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Navigation aidAMOCO


Brief History

Amoco was the main brand name used by Standard Oil Company of Indiana (acquired by BP in 1999) for its European downstream operations. It entered Europe by buying 700 Zenit stations in Italy in 1962 from Fratelli Camangi (which had started by building a refinery in Cremona in 1954). Amoco entered Britain about the same time and a few years later moved into Belgium. With under 300 outlets, the British chain had around 2% of the market at its peak, although to justify its refining interests it supplied several jobbers using the Flare brand, and other independents such as Sabre, Oak, TAC and Beca.
Amoco was even smaller in Belgium, although some activities were carried out through a JV with Fina, and only in Italy were there a sizable number (1,000) of stations. However it was notoriously hard to make money in Italy, and Amoco sold out to the Saudi businessman Roger Tamraz in 1984 who rebranded the stations TAMOIL. The British chain was kept until early 1990 when it was sold to Elf.
Despite its earlier complete withdrawal from European petrol retailing, Amoco opened 11 stations in Poland in the mid-1990s, but these were soon sold to Texaco.

Maps: Amoco

ca1964 Amoco map of Britain

ca1969 Amoco map of Northern Britain

1975 Amoco map of Southern England

1980 Amoco map of London
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1983 Amoco map of Britain

The oldest Amoco map of Britain is a Geographia issue, without card covers, of the whole of the country on a single sheet and using a design that it much more typical of US maps with a "banjo" sign rising above a row of petrol pumps. The next known maps were probably produced in the late 1960s in two sections (North & South); both these 1960s designs carried the European (and Australian) logo not used in the USA. Neither is dated, in common with other Geographia commercial maps of the period, but both were specially printed for Amoco, although the latter was mounted inside card covers.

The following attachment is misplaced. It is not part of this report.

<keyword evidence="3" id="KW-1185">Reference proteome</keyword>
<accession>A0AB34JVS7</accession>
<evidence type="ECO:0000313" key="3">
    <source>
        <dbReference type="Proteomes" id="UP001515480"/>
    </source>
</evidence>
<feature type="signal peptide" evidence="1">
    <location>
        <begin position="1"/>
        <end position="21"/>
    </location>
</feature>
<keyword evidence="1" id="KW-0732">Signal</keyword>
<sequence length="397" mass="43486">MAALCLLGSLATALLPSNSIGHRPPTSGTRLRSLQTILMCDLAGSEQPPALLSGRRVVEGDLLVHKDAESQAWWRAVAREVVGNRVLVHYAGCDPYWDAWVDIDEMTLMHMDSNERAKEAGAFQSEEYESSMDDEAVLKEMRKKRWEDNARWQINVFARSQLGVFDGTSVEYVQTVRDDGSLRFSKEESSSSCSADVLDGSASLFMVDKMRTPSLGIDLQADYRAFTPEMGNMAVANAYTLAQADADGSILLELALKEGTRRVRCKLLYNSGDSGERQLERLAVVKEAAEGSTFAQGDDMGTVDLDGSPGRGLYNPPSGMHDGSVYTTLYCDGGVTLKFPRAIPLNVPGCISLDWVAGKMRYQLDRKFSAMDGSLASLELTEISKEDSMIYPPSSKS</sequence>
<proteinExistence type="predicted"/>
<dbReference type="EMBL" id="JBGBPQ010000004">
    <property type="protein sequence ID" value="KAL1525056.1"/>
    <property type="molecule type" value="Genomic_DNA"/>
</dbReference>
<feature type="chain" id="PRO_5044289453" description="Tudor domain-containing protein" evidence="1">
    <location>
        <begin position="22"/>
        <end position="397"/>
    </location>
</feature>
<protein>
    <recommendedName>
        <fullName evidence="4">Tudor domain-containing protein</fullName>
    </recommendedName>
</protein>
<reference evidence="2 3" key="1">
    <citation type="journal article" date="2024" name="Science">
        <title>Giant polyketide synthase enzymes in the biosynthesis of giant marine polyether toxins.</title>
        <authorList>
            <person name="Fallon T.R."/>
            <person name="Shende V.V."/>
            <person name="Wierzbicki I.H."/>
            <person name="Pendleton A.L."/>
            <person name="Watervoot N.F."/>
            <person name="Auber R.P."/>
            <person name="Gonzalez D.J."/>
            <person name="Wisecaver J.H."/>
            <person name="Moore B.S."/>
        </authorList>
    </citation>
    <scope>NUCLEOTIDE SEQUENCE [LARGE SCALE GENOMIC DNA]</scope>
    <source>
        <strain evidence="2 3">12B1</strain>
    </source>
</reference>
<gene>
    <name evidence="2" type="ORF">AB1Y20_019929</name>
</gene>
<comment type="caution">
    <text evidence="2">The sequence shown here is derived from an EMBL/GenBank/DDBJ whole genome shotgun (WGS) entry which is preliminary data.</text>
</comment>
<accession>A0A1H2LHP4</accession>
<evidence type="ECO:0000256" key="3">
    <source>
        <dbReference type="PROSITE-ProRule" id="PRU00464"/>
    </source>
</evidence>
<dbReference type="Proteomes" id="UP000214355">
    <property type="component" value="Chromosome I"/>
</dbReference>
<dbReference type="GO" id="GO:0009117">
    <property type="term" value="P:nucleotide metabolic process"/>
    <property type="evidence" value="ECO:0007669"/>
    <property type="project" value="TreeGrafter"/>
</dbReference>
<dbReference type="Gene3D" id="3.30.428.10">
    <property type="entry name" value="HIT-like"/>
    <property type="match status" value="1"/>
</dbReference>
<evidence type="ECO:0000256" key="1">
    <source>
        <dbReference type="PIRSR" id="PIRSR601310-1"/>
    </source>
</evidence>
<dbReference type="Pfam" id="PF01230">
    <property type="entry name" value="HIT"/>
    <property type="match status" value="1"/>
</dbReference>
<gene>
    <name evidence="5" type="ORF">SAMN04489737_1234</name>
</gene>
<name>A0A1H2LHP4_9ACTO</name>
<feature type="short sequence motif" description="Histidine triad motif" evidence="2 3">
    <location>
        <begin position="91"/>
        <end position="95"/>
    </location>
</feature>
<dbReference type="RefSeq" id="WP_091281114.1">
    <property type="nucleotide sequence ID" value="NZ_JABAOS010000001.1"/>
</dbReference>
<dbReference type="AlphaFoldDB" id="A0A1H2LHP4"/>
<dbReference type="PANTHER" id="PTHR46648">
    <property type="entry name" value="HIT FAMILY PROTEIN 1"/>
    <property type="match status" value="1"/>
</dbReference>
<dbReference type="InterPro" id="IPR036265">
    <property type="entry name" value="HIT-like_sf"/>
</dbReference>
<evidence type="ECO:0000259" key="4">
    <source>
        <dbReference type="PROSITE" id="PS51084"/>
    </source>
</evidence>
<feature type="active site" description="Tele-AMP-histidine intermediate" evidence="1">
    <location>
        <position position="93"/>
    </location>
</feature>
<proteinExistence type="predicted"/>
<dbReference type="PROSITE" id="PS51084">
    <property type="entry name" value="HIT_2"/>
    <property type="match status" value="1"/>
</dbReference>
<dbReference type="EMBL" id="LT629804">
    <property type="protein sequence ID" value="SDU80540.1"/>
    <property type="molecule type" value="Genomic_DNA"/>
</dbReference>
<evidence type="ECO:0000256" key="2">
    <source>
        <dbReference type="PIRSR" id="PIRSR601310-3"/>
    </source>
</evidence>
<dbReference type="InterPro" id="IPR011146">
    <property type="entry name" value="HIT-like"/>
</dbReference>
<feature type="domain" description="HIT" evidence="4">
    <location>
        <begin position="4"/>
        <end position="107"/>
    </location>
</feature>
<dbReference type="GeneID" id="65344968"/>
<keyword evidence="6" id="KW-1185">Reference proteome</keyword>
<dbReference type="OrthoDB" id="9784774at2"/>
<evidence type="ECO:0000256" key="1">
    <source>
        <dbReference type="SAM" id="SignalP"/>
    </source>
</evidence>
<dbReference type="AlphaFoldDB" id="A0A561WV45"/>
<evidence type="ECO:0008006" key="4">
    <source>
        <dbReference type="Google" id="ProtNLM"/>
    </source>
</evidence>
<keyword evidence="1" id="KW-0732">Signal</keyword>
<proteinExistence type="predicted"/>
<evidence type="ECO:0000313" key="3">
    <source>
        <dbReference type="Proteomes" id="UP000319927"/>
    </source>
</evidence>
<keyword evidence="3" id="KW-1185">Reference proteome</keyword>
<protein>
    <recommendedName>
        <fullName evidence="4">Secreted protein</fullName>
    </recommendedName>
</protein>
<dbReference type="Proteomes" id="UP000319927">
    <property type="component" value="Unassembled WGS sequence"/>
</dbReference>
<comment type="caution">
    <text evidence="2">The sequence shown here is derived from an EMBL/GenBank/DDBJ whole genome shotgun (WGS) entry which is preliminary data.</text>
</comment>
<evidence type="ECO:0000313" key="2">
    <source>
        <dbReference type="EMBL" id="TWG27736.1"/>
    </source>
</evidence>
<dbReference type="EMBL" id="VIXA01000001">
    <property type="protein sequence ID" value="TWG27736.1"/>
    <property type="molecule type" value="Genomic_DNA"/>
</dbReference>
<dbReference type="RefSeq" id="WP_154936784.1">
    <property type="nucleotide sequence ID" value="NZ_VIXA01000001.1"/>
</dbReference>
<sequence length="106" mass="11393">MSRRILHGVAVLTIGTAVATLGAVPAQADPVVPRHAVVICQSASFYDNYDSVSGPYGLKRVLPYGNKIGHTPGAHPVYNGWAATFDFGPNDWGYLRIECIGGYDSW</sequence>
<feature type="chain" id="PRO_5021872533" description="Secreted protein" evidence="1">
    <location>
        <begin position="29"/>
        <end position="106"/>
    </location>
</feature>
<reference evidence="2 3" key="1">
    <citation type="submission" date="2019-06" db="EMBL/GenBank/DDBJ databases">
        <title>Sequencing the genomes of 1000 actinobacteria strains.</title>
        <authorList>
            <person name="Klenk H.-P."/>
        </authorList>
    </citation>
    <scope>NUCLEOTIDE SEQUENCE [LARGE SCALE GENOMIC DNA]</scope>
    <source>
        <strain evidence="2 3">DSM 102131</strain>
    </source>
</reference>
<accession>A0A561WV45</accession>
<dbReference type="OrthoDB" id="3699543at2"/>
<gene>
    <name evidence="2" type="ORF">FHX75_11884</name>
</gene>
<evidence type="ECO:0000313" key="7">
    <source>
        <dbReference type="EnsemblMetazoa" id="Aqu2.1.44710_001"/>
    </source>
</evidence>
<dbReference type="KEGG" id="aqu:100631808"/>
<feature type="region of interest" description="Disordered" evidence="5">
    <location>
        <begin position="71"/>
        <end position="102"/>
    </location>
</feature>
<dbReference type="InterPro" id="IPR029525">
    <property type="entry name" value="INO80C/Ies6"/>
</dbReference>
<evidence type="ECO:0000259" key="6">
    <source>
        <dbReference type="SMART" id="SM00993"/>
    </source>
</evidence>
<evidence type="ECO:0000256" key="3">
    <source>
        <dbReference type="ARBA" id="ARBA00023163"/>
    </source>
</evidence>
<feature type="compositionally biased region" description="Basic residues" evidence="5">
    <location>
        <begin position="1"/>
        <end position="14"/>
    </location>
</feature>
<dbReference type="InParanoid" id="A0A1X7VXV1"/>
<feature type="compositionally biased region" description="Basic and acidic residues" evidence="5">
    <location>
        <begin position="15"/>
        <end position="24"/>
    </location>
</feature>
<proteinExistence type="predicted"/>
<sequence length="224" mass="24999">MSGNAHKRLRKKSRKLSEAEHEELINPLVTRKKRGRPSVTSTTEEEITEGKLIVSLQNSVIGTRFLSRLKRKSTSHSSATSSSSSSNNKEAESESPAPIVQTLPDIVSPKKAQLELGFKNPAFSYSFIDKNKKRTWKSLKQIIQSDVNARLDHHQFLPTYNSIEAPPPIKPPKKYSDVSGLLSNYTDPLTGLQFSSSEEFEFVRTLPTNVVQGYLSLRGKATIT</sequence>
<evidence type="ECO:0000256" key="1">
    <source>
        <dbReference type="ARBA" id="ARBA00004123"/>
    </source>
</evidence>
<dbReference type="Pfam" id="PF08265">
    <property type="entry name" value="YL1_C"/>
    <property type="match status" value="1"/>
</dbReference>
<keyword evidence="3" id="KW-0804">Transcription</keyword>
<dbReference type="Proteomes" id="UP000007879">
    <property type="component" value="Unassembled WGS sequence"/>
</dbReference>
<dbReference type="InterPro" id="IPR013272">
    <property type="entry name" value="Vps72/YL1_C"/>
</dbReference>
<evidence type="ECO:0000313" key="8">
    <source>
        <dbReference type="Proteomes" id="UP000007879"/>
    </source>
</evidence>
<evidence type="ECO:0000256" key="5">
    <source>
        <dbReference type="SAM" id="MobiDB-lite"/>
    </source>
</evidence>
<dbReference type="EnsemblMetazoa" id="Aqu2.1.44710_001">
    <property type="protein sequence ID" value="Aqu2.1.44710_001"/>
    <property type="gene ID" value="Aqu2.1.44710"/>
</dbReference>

After the oil shocks, a series of 6 maps including London was produced for Amoco using the newer logo in 1975-7, unusually with excellent Bartholomew cartography.
In 1980 Amoco returned to Geographia, producing a set of 4 maps (ignoring Northern Scotland which was outside its marketing territory). Amoco donated part of the price of these maps to the Motor and Cycles Trades Benevolent Fund. The most recent known map is a single sheet from 1983, again by Bartholomew but also crediting Johnston & Bacon as originating the design in 1976. Only the card cover was specific to Amoco; the map inside is a stock issue at a generous scale of 1:625,000. The Amoco logo floats on a black background in line with the controlled background signs that it was trialling at its service stations in the early 1980s.

1978 Amoco atlas of Great Britain

Around 1972, Amoco also sold a 94 page hardback atlas of Britain (not illustrated). Measuring 275x200mm, it had blue cloth covers overprinted in gold with the newer Amoco logo and the title "motoring atlas"; it is not known if there would originally have been a printed dust cover. The atlas itself was a stock Geographia production with most maps at 8 miles to the inch, and enlarged area maps of main conurbations.